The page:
By the late eighteenth century, there were important steps forward for artists who were women. In Paris, the Salon, the exhibition of work founded by the Academy, became open to non-Academic painters in 1791, allowing women to showcase their work in the powerful annual exhibition. Additionally, women were more frequently being accepted as students by famous artists, such as, Jacques-Louis David and Jean-Baptiste Greuze.

Nineteenth century

Artists from this period include Lucy Bacon, Marie Bashkirtseff, Anna Boch, Rosa Bonheur, Olga Boznańska, Marie Bracquemond, Mary Cassatt, Camille Claudel, Marie Ellenrieder, Kate Greenaway, Kitty Lange Kielland, Edmonia Lewis, Constance Mayer, Victorine Meurent, Berthe Morisot, Suzanne Valadon, Enid Yandell, and Wilhelmina Weber Furlong among others.

Marie Ellenrieder and Marie-Denise Villers worked in the field of portraiture in the beginning of the century, and Rosa Bonheur in realist painting and sculpture.

Barbara Bodichon, Eleanor Fortescue Brickdale, Kate Bunce, Evelyn De Morgan, Emma Sandys, Elizabeth Siddal, Marie Spartali Stillman, and Maria Zambaco were women artists of the Pre-Raphaelite movement.

During the century access to training for women was largely opened up. The British "Government School of Design", which evolved into the Royal College of Art, admitted women from its foundation in 1837, but into a "Female School" which was treated somewhat differently, with "life"- classes consisting for several years of drawing a man wearing a suit of armour. The Royal Academy Schools finally admitted women from 1861, but they initially only drew draped models. However other schools in London, including the Slade School of Art from the 1870s, were more liberal. By the end of the century women were able to study the naked, or very nearly naked, figure in many Western European and North American cities.

The Society of Female Artists (now called The Society of Women Artists) was established in 1855 in London and has staged annual exhibitions since 1857, when 358 works were shown by 149 women, some using a pseudonym.

Julia Margaret Cameron and Gertrude Kasebier became well-known in the new medium of Photography, where there were no traditional restrictions, and no established training, to hold them back.

Elizabeth Thompson (Lady Butler), perhaps inspired by her life-classes of armoured figures at the Government School, was the first woman to become famous for large history paintings, specializing in scenes of military action, usually with many horses.

Berthe Morisot and the Americans, Mary Cassatt and Lucy Bacon, became involved in the French Impressionist movement of the 1860s and 1870s. American Impressionist Lilla Cabot Perry was influenced by her studies with Monet and by Japanese art in the late nineteenth century. Cecilia Beaux was an American portrait painter who also studied in France.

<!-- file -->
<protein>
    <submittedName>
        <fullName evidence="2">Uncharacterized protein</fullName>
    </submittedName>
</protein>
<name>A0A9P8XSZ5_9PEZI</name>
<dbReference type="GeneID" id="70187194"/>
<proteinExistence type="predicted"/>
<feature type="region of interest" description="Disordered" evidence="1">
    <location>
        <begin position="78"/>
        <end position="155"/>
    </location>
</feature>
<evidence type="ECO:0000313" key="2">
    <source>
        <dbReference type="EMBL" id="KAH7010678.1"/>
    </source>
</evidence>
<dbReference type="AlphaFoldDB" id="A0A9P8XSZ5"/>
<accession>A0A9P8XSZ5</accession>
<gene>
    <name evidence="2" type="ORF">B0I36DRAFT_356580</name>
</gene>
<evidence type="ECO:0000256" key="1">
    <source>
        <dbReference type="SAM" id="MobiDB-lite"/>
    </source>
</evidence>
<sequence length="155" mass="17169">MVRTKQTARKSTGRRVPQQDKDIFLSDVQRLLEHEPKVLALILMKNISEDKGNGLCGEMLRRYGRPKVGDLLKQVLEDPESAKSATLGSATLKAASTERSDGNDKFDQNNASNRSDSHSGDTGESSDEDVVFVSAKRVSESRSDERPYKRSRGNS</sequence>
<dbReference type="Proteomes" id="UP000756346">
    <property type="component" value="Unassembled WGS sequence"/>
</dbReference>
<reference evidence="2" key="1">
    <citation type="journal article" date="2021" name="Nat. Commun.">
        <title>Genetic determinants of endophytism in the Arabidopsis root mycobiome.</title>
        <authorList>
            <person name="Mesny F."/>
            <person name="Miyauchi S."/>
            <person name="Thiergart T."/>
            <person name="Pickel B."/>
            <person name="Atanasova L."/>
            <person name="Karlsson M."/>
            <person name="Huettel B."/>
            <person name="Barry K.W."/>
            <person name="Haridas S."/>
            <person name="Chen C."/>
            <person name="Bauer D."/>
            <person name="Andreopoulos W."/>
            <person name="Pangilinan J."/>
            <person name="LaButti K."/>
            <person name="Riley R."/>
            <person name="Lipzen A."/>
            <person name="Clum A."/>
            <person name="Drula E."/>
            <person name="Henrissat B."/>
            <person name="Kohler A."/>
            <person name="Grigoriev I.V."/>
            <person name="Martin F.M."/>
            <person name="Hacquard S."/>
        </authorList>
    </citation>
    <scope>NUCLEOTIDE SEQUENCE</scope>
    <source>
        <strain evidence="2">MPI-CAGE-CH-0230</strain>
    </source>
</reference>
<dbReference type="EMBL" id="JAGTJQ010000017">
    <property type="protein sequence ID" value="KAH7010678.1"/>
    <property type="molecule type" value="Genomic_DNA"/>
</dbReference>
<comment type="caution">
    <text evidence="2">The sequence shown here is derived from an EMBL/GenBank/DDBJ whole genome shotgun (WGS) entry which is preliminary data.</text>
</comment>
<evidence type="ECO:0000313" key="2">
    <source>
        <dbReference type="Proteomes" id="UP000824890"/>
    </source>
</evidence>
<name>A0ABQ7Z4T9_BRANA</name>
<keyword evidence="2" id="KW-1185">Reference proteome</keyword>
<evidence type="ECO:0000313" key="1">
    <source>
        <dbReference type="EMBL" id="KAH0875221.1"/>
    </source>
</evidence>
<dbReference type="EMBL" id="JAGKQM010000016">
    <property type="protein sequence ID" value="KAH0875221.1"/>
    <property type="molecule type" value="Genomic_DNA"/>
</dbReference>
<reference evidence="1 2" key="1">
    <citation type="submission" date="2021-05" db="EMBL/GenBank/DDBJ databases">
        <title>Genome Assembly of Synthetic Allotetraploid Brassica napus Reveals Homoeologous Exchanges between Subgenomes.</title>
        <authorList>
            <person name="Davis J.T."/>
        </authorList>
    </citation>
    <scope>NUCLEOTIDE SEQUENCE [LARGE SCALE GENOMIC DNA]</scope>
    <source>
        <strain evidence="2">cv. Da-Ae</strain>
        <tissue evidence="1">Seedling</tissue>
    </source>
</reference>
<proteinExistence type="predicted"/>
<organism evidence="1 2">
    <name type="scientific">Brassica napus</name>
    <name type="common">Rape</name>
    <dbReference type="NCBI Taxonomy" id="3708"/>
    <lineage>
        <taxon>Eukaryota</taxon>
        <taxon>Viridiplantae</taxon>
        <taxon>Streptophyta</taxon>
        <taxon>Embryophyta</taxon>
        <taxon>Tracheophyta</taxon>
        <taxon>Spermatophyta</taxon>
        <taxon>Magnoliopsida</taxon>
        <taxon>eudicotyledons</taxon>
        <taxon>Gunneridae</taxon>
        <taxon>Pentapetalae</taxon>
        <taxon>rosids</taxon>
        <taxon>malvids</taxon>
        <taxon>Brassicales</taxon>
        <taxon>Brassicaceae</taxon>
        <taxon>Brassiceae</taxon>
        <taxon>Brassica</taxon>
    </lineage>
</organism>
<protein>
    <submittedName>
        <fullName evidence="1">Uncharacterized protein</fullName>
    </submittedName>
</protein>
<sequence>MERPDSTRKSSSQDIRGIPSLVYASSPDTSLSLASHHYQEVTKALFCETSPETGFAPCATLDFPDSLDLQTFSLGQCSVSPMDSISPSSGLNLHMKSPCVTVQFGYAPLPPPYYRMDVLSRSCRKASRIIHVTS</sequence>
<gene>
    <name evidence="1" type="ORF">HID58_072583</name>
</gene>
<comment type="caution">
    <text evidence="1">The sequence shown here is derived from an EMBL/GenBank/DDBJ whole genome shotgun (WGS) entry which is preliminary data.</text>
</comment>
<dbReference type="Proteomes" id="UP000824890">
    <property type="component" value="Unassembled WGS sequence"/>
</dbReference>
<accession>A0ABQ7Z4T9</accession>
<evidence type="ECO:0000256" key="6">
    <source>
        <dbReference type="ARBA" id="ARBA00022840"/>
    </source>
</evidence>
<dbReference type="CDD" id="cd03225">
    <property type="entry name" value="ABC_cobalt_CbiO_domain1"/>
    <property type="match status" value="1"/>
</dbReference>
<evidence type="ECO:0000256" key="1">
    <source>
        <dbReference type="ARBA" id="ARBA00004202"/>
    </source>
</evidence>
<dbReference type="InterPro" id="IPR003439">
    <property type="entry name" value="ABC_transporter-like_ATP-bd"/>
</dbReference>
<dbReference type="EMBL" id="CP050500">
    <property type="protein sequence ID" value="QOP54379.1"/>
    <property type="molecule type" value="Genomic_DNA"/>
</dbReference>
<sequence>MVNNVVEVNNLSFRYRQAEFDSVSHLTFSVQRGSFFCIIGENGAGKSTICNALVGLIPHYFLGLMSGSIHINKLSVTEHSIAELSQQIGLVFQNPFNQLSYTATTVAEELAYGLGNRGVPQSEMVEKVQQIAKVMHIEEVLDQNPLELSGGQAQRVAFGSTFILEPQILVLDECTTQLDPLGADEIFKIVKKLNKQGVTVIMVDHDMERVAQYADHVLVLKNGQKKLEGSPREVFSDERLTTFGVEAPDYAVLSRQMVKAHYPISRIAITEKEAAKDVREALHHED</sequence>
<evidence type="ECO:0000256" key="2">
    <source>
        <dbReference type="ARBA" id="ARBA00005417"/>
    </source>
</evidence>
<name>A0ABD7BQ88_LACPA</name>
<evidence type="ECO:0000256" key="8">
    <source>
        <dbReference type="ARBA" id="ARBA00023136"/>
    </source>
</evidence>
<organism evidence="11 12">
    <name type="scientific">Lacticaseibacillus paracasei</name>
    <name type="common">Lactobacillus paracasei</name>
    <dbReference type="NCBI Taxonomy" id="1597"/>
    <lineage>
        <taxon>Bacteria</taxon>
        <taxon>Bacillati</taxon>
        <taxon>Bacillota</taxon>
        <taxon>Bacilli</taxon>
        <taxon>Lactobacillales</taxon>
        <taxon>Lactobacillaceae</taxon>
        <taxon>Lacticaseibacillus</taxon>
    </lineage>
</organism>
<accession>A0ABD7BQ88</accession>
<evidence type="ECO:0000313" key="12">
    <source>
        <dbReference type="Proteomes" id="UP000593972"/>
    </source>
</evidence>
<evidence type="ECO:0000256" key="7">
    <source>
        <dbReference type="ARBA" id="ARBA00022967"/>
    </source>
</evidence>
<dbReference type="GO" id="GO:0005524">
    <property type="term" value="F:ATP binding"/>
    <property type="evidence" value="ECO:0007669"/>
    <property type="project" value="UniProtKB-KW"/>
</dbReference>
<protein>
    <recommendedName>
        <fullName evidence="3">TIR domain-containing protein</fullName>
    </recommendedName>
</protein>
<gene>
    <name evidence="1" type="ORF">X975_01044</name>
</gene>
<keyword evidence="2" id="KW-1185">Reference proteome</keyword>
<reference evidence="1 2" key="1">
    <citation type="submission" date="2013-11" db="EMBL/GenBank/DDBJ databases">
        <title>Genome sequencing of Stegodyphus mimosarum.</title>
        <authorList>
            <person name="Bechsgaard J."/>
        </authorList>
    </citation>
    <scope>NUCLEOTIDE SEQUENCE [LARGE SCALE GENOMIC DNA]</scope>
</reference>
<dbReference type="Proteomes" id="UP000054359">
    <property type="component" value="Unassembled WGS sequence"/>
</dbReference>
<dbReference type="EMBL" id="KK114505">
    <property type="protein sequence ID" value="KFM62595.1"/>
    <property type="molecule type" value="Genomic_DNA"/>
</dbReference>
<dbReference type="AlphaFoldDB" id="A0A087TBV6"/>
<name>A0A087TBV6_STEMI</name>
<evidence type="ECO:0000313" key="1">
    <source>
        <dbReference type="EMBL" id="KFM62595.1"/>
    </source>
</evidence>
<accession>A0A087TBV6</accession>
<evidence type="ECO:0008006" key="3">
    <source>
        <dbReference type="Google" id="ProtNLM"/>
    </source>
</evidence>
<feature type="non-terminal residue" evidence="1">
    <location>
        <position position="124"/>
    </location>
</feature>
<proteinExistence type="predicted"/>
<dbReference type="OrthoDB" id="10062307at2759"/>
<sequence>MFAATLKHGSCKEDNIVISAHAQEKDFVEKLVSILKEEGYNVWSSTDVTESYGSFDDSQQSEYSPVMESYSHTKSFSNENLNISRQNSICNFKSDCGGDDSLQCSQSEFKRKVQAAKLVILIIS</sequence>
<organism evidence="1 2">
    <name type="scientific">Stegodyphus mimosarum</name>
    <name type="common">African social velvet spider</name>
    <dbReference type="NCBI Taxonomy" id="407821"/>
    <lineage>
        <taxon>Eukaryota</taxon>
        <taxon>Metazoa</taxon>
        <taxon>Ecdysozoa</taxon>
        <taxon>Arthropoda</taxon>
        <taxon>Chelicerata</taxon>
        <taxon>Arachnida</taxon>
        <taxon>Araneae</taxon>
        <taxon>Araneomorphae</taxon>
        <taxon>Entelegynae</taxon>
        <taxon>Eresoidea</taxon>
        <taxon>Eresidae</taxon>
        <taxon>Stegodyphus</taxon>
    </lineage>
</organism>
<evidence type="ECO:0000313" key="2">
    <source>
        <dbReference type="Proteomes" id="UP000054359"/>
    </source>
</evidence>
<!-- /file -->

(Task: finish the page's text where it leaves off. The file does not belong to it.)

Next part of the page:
In 1894, Suzanne Valadon was the first woman admitted to the Société Nationale des Beaux-Arts in France. Laura Muntz Lyall, a post-impressionist painter, exhibited at the 1893 World Columbian Exposition in Chicago, Illinois, and then in 1894 as part of the Société des artistes français in Paris.

Twentieth century

Notable women artists from this period include: Lee Bontecou, Louise Bourgeois, Romaine Brooks, Leonora Carrington, Mary Cassatt, Elizabeth Catlett, Camille Claudel, Sonia Delaunay, Dulah Marie Evans, Helen Frankenthaler, Elisabeth Frink, Françoise Gilot, Natalia Goncharova, Grace Hartigan, Barbara Hepworth, Eva Hesse, Sigrid Hjertén, Malvina Hoffman, Gwen John, Käthe Kollwitz, Lee Krasner, Frida Kahlo, Laura Knight, Barbara Kruger, Marie Laurencin, Tamara de Lempicka, Séraphine Louis, Dora Maar, Maruja Mallo, Agnes Martin, Ana Mendieta, Joan Mitchell, Paula Modersohn-Becker, Gabriele Münter, Alice Neel, Louise Nevelson, Georgia O'Keeffe, Bridget Riley, Verónica Ruiz de Velasco, Anne Ryan, Charlotte Salomon, Augusta Savage, Zinaida Serebriakova, Henrietta Shore, Sr. Maria Stanisia, Suzanne Valadon, Remedios Varo, Nellie Walker and Marianne von Werefkin, Ogura Yuki.

Sr. Maria Stanisia was able to overcome the patriarchal attitudes both within early twentieth century Chicago and the hierarchy of the Roman Catholic Church to become acclaimed as one of the greatest painters in the field of religious art

In the Art Deco era, Hildreth Meiere made large-scale mosaics and was the first woman honored with the Fine Arts Medal of the American Institute of Architects.Template:Fact Tamara de Lempicka, also of this era, was an Art Deco painter from Poland.

In 1927, Dod Proctor's painting Morning was voted Picture of the Year in the Royal Academy Summer Exhibition, and bought by the Daily Mail for the Tate gallery. Its popularity resulted in its showing in New York and a two year tour of Britain.